Study highlights importance of hydrogen fuel infrastructure in Germany

Study highlights importance of hydrogen fuel infrastructure in Germany

April 3, 2013 0 By Angie Bergenson

Germany Hydrogen Fuel Infrastructure

Hydrogen fuel infrastructure is necessary for the success of clean transportation

Hydrogen transportation is becoming an increasingly attractive concept. As more countries move to mitigate the emissions they release through conventional transportation, automakers are beginning to embrace clean forms of energy as the staple for a new generation of vehicles. While electric vehicles have been around for several years now, the majority of the auto industry has taken a keen interest in hydrogen fuel. Indeed, most of the world’s major automakers are currently developing vehicles designed to use hydrogen fuel, many of which are expected to be launched in 2017, if not sooner. The problem, however, is whether an infrastructure that is capable of supporting these vehicles will ever exist.

New study highlights the need for infrastructure

The Fraunhofer Institute for Solar Energy Systems, a research and technology organization based in Germany, has completed a new report concerning the issue of a hydrogen fuel infrastructure. The study was commissioned by the Ministry of Environment, Climate, and Energy from the state of Baden-Wurttemberg. The study highlights the state of the German hydrogen fuel infrastructure, noting that more work must be done before the launch of hydrogen-powered vehicles in order for hydrogen transportation to be considered a success in any regard.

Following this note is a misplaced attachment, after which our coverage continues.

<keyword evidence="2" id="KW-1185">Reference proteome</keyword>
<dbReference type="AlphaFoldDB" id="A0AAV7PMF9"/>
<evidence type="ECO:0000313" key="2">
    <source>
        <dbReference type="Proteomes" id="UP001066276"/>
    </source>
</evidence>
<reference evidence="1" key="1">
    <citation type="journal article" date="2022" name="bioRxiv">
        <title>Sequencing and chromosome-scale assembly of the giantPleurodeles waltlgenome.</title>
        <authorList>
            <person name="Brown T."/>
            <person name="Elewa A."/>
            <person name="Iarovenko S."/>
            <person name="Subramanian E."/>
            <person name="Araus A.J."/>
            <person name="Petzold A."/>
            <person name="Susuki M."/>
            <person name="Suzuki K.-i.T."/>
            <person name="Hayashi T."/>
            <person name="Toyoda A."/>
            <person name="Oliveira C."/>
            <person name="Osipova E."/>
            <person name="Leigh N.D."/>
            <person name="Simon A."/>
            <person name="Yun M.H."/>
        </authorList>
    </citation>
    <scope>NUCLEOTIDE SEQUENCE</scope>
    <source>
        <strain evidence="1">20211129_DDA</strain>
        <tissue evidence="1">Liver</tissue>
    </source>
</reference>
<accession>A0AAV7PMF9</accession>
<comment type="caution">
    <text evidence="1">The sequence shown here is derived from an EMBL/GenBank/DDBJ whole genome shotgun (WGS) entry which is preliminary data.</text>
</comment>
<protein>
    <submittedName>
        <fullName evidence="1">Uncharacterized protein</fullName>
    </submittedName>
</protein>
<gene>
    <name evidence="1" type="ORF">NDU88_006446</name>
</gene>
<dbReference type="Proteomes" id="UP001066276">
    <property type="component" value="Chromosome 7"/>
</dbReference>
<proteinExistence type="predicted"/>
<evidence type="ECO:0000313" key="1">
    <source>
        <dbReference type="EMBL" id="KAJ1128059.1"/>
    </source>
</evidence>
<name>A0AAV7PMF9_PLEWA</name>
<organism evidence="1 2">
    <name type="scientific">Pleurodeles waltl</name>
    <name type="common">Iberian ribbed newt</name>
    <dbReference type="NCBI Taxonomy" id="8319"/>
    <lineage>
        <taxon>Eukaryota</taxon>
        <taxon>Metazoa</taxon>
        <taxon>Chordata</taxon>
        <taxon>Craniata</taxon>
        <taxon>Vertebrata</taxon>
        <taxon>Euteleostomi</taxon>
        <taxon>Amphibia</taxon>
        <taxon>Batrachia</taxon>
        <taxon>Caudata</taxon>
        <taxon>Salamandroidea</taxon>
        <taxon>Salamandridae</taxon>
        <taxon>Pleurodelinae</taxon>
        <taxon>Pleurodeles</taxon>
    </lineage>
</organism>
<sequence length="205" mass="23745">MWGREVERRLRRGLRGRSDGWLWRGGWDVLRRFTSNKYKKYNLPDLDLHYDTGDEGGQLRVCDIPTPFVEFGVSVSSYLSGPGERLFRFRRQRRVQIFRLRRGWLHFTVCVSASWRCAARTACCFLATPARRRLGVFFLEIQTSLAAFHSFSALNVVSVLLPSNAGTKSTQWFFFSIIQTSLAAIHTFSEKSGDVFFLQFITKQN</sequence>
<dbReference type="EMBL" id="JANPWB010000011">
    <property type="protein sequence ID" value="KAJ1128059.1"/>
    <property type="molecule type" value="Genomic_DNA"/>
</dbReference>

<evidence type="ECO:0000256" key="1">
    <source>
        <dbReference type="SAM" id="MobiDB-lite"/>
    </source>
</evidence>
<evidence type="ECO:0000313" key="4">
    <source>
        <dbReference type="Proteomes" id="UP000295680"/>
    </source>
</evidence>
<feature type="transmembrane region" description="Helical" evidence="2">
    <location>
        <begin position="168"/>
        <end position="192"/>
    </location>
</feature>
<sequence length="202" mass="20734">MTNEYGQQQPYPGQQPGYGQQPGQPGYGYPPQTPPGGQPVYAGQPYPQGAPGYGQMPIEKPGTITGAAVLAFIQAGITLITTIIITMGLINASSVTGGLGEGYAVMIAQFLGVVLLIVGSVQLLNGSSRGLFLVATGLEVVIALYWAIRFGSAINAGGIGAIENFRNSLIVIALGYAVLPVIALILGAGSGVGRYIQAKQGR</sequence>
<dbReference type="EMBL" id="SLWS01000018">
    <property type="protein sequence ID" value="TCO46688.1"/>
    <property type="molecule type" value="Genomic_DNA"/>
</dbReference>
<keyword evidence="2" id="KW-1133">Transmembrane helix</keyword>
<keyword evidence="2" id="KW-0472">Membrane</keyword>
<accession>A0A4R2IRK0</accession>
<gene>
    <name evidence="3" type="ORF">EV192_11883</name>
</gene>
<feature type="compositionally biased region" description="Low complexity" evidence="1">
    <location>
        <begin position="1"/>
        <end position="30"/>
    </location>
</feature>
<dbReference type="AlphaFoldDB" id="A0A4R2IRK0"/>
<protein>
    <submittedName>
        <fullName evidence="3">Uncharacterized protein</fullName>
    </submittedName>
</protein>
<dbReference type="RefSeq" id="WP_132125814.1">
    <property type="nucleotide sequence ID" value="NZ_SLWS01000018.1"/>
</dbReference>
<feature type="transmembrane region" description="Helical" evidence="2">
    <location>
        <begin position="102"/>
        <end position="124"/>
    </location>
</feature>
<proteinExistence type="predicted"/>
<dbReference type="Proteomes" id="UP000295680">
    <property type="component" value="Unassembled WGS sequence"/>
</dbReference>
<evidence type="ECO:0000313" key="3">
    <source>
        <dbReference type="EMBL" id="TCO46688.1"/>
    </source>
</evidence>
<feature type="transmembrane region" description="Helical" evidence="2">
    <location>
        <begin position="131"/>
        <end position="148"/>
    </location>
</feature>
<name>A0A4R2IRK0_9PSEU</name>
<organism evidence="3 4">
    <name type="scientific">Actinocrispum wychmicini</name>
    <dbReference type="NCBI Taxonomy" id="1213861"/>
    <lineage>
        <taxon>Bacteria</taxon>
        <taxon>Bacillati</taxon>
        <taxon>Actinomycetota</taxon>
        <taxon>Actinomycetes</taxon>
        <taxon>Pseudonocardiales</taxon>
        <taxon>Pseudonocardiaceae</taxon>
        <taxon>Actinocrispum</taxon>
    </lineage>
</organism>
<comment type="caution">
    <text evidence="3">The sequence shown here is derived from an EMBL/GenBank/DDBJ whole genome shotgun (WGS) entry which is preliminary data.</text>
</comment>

Strong infrastructure must be in place by 2015

The study suggests that a comprehensive hydrogen fuel infrastructure must be in place by 2015 in order for Germany to see the successful and widespread adoption of hydrogen transportation. This success is not expected to be fully realized until 2025, when the penetration of hydrogen transportation is expected to reach its peak. In order for Germany to find the success it seeks in terms of hydrogen transportation, each state must host its own hydrogen fuel network. In the state of Baden-Wurttemberg, for instance, approximately 100 hydrogen fuel stations must be operational by 2020. The state currently boasts of five hydrogen stations that are open to the public.

Hydrogen transportation may only be a dream without infrastructure

For consumers, one of the main problems with hydrogen-powered vehicles is their cost. The study suggests, however, that the real challenge facing hydrogen-powered vehicles is the lack of a comprehensive infrastructure. Germany is currently home to the world’s most expansive hydrogen fuel network, but if the government does not show more aggressive support for infrastructure, hydrogen transportation may not take form in this generation.

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